no pos wow

This Coffee Shop Used A Quote About Mexicans And The Mexican Embassy Got Involved

@RodrigoArim1 / Twitter / The Hateful Eight / Double Feature Films

A café in Montevideo, Uruguay called Coffee Shop is taking some heat over an outdoor sign which was displayed in front of its door. The sign, which listed several items that were for sale, also featured the phrase “No dogs or Mexicans allowed!” The sign, captured in a photo by Twitter user @RodriguoArim1, has caused an uproar on social media. Some come to the restaurant’s defense and others are just plain offended. The restaurant owner claims it’s just a misunderstanding over a pop culture reference — but that hasn’t stopped the outrage.

A restaurant in Uruguay is facing some serious backlash for a street sign that read “No dogs or Mexicans allowed!”


“Unacceptable: coffee sign reads ‘No dogs or Mexicans allowed.’ This isn’t the USA, this is Pocitos,” @RodrigoArim1 wrote on Twitter referencing the neighborhood in Montevideo, Uruguay where you can find the restaurant. “American owner. Pure discrimination.”

Some people quickly replied to the tweet, explaining it was most likely a joke since the restaurant sells Mexican food.


“It’s in bad taste but it seems to only be a joke since they sell Mexican food,” @Videofanramon wrote on the Twitter thread.

And some even supported the business and their sense of humor.


“With how much I love Tarantino and the Mexican food, I am going there tomorrow,” @waltnest wrote. “It’s a bad joke but just a joke after all!”

Coffee Shop did make an official statement on their Facebook page calling the outrage nothing more than a “misunderstanding.”

No hay que ser odioso.

El furor que se generó en estos días por el contenido del cartel que tenemos en nuestra vereda,…

Posted by Coffee Shop on Saturday, April 8, 2017

“The furror (sic) over Coffee Shop’s last street sign tag is a big misunderstanding. No one at Coffee Shop has ever discriminated against a single person, ever,” reads the Coffee Post statement. They continued saying, “There has (sic) been many quotes worth knowing and occasionally we’re funny. In this particlar (sic) case, the phrase is taken from Quentin Taratino’s (sic) “The Hateful Eight” set in the mid 19th century. A highly entertaining fiction that is consistent with his other work. I reccomend (sic) that you put it on your list. It may have accidentaly (sic) insulted, but I´d never say a thing like that in earnest.”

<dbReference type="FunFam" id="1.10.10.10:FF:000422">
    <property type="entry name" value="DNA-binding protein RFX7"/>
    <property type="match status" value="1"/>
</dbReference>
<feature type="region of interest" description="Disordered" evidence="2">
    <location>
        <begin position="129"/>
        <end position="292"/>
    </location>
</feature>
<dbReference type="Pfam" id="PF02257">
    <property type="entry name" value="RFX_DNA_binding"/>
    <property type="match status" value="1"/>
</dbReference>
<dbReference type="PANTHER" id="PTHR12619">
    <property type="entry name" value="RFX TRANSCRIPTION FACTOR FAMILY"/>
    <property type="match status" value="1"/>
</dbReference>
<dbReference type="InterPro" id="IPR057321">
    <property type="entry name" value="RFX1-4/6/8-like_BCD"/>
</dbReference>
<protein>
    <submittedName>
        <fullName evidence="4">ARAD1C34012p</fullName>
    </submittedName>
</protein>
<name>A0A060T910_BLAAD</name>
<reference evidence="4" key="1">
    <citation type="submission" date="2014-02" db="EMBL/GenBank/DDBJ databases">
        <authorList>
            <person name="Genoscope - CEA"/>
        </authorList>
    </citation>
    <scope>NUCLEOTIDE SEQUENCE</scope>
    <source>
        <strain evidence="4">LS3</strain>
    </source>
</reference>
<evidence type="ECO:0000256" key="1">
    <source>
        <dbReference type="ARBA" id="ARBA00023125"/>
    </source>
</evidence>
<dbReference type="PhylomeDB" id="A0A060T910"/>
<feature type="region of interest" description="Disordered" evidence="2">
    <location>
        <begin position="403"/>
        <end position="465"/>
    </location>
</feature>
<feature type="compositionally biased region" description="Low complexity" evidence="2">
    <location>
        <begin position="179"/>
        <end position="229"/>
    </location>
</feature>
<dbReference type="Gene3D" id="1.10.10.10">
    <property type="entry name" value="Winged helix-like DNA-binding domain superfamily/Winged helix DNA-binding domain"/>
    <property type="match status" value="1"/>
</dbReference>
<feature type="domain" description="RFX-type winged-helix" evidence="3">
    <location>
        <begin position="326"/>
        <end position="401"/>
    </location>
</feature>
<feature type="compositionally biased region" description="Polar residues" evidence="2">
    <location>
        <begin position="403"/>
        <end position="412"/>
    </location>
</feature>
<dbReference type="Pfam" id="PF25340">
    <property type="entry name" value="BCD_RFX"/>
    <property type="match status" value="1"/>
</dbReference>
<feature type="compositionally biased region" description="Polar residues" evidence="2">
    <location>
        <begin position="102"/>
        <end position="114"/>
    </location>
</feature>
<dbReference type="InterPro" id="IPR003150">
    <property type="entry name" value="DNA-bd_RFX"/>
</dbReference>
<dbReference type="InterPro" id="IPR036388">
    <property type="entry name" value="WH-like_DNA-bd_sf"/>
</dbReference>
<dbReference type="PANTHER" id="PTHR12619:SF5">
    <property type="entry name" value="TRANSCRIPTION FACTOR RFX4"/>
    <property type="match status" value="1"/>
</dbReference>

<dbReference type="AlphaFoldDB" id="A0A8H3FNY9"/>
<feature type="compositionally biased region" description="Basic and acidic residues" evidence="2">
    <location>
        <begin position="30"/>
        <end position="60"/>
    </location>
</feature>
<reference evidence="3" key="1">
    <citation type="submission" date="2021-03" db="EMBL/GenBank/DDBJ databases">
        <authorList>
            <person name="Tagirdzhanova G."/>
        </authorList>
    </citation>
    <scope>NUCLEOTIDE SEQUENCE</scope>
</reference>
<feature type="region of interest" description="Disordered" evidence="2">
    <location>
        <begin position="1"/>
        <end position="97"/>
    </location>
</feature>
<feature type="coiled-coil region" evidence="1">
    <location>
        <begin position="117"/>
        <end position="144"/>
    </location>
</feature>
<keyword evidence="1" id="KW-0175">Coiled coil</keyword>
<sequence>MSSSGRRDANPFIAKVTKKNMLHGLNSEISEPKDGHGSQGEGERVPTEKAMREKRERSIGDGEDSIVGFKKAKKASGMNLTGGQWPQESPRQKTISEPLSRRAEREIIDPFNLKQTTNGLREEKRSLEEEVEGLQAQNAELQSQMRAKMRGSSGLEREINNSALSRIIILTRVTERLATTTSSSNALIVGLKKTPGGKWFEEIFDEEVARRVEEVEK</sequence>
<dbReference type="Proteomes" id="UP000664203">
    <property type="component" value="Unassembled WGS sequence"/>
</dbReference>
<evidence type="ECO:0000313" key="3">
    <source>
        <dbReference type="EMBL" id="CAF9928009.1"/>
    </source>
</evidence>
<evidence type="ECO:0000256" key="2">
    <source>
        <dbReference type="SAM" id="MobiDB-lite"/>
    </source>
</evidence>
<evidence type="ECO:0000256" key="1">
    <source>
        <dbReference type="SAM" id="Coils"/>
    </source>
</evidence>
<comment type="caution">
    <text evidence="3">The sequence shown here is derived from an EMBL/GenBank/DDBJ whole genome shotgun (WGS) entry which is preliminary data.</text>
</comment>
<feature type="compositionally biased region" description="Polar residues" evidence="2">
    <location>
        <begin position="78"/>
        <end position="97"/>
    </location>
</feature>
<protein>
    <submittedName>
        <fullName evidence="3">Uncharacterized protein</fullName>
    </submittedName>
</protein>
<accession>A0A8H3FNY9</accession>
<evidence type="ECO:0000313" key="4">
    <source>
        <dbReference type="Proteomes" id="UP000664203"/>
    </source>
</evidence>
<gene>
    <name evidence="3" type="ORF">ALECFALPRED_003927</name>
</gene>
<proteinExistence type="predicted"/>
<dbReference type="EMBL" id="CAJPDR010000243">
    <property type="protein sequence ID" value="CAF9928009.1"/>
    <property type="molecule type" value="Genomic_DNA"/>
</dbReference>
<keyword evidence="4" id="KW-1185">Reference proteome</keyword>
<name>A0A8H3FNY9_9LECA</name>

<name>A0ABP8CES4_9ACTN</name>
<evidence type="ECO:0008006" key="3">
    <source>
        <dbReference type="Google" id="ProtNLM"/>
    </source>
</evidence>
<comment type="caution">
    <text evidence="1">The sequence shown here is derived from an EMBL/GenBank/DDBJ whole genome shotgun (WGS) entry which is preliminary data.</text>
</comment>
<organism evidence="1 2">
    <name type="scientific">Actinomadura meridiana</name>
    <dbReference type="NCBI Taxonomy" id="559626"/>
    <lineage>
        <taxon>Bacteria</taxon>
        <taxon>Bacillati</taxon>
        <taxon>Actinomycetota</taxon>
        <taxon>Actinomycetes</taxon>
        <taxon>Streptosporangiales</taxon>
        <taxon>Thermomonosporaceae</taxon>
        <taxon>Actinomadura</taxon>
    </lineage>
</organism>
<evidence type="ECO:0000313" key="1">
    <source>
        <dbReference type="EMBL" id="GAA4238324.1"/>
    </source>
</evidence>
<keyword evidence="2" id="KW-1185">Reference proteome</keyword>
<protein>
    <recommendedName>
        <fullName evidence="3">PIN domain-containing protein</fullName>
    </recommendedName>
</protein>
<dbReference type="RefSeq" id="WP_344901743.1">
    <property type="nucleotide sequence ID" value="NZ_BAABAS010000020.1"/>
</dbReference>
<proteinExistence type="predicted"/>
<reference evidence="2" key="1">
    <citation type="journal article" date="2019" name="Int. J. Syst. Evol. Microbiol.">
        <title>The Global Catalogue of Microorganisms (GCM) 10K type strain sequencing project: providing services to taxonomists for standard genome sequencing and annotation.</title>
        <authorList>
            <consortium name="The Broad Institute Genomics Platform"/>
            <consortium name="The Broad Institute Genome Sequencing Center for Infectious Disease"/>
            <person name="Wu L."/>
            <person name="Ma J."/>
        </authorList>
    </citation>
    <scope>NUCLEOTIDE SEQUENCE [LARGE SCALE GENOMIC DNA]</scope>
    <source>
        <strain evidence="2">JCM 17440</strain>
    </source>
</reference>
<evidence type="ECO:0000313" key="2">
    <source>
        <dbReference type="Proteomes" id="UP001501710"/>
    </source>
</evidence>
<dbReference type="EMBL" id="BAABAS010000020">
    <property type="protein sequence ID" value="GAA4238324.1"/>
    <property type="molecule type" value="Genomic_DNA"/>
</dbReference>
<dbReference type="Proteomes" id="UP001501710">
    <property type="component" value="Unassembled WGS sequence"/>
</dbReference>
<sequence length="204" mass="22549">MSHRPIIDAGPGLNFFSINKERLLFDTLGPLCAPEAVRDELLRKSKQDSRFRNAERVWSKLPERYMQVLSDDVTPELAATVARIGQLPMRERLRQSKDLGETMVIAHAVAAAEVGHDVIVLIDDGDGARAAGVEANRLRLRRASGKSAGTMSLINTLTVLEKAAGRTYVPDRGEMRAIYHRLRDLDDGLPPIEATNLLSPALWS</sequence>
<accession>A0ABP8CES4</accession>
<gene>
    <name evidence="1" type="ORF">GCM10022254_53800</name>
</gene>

Of course, telling people to calm down always goes over well and people decided to share their own humor with Coffee Shop.

Coffee Shop / Facebook
CREDIT: Coffee Shop / Facebook

“What great humor jajajaja. Chinga tu madre, look what great humor Mexicans have as well,” one Facebook commenter said.

But those who frequent Coffee Shop stood by the establishment.

Coffee Shop / Facebook
CREDIT: Coffee Shop / Facebook

The sign has gone so viral and offended Mexican nationals in Uruguay to the point that the Mexican Embassy in Uruguay issued the following statement.

En relación al cartel desplegado por el café Coffee Shop, remito a continuación el texto de la nota diplomática enviado…

Posted by Embajada de México en Uruguay on Monday, April 10, 2017

“The Embassy strictly disapproves and rejects the exhibition of a sign on the street that has offended and discriminated against Mexican nationals. In this sentiment, we appeal to the respect and solidarity that has always existed between Mexico and Uruguay and ask the honorable ministry to be the conduit to find out which branch of the Uruguayan government can respond legally to make this mentioned business stop promoting, immediately and definitively, the denigrating attitudes which are contrary to the values and principles of the Uruguayan society.”


READ: José Mujica’s 47-Second Speech May Change the Way You Think about Life

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Here’s Your Reminder Of The Caesar Salad’s Mexican Roots

Culture

Here’s Your Reminder Of The Caesar Salad’s Mexican Roots

Taste.com

Those who don’t know any better give Mexican food a bad rap for being cheap and greasy. However, the Mexican culinary world expands far past Taco Bell and Taco Cabana. Authentic Mexican food is fresh, bold, delicious and versatile.

In fact, Mexico is responsible for one of the biggest fine dining staples there is.

Mexico is, in fact, the birthplace of the creamy and crisp Caesar salad.

Twitter / @oucrimsongirl

As the story goes, the Caesar salad was created in Tijuana, Mexico by an Italian restaurateur named Caesar Cardini. It was 1924 when Cardini established his restaurant in the tourist destination to cater to American guests escaping prohibition. While no one really knows the true story, most agree the salad was created over 4th of July holiday weekend.

Supposedly, the dish was completely improvised. Cardini is said to have thrown together several ingredients he had at his disposal and it created the fresh, delicious gourmet salad.

Twitter / @ladelandleaf

According to What’s Cooking America, the original recipe used a base of romain lettuce leafs. Additionally, garlic, parmesan cheese, croutons, boiled eggs, olive oil and Worcestershire sauce were added.